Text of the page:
Whenever we left the house, the nets and bug jars went along.  Peter could see a fly thirty feet away and we were going 50mph.  Dad nearly always stopped and the kids fought to get out of the van  first. Peter won that race always and got the bug too.By age 5, he not only knew the common name of his catch , but often the Latin name as well.  Becky was now happy to have me read the bug books at bedtime.

I haven't mentioned my husband, Jerry,

but he was not off the hook either although he always claimed to only be the bus driver.  Not so!  Being the tallest, it was his responsibility to catch anything over our heads.  He had lots of other duties.  He had read about 'black lighting.'  That is done at night where you hang a white sheet and shine a black light on it.  He may have used another bright light along with it, but I'm not sure about that.  The bugs  could see the light reflecting off the sheet from miles around and flew to the sheet and landed on it.  We then picked off the bugs that we wanted and put them in jars.  These powerful lights weren't like flashlights where you just press a button and they come on. They required a car battery, generator, power outlets that you could plug a number of electrical appliances into.  This certainly required an awful lot of equipment to be packed and carried to where we were setting up and for a number of years, the kids were not able nor interested in the work part of the outing.  Jerry, being mechanically endowed, put together a generator on a two-wheeled cart, tied the lights on the cart along with the sheet, ropes,extension cords, and clothes pins and it was one trip from the van to where we were setting up.  He also came up with lots of other ideas to make the job easier with less work.  I think that's why he was put on this earth and in this family.  He always had a better and certainly easier way to complete a job. He became known as "Captain Contraption" and even had a shirt to advertise his expertise.  He became well known for his "jerry-rigged" projects. Bus driver, indeed!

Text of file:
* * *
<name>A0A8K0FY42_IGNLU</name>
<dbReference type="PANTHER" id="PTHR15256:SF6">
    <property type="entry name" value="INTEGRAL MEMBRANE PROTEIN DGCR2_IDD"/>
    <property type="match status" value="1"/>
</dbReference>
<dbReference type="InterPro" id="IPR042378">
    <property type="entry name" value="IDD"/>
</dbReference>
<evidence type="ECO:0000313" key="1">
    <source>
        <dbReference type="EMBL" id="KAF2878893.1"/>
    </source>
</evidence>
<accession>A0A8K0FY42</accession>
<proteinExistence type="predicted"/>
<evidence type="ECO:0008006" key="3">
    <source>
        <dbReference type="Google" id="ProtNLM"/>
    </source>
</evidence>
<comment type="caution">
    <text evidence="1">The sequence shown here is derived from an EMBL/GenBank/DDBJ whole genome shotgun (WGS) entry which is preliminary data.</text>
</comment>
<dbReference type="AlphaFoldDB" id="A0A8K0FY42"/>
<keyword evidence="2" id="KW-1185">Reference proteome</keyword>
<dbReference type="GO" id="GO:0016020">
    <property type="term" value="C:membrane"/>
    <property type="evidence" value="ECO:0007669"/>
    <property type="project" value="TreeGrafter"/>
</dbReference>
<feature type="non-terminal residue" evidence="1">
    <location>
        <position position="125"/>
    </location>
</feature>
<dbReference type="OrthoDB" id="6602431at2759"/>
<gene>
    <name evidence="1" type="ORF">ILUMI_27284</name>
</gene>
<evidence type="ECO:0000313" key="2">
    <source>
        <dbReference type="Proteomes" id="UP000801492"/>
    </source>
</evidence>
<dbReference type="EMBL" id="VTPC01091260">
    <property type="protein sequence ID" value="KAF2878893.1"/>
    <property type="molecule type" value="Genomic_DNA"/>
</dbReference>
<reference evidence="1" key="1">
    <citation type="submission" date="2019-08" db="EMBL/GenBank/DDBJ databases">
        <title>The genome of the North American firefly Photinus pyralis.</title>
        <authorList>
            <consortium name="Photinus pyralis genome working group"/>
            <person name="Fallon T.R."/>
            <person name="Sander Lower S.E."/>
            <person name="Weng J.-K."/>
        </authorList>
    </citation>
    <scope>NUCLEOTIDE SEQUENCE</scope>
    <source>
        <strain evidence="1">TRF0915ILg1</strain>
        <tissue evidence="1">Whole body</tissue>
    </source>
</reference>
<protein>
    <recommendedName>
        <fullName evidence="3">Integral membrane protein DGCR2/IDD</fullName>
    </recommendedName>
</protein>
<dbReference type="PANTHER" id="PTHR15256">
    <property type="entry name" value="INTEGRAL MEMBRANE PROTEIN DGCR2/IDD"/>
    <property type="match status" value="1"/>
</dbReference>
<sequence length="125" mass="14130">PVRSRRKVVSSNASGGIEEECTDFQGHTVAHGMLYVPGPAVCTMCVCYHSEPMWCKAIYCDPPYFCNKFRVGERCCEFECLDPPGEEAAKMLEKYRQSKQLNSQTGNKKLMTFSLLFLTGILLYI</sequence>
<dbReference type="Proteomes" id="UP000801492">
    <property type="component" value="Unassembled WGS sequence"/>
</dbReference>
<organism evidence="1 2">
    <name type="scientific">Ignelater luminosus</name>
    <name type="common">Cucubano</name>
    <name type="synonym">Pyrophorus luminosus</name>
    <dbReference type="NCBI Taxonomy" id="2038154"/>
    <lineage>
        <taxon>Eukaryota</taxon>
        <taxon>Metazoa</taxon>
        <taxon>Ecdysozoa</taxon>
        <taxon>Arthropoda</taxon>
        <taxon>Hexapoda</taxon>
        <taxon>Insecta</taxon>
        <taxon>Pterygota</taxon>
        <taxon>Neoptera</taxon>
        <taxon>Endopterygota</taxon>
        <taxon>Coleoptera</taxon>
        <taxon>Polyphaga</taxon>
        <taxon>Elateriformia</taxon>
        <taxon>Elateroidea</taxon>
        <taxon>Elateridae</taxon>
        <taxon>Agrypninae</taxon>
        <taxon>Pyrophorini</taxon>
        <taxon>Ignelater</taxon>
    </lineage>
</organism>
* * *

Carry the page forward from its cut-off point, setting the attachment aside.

When Peter was in high school, I bought him 2 Australian Walking Sticks for his birthday.  He was no longer living at home, but I was careful to get them hidden in our bedroom so he wouldn't see them 2 weeks before his birthday.  In those 2 weeks, I became ridiculously attached to them.  But I did bring them out and told Peter,"Look what I was going to give you for your birthday!" He was overjoyed but didn't understand why I changed my mind or if I was just joking.  I admitted that I had just gotten too attached to Camel Ambrose and Petutti. Within 6 months we had over 100 different species of walking sticks in our basement. We were off and running and haven't stopped.  Pete has a website called "BugsinCyberspace.com" and I have a blog here in central Mexico that just shows pictures and ID's of insects I have caught here.  Following is my contribution at age 68 and by all means check out Pete's  website.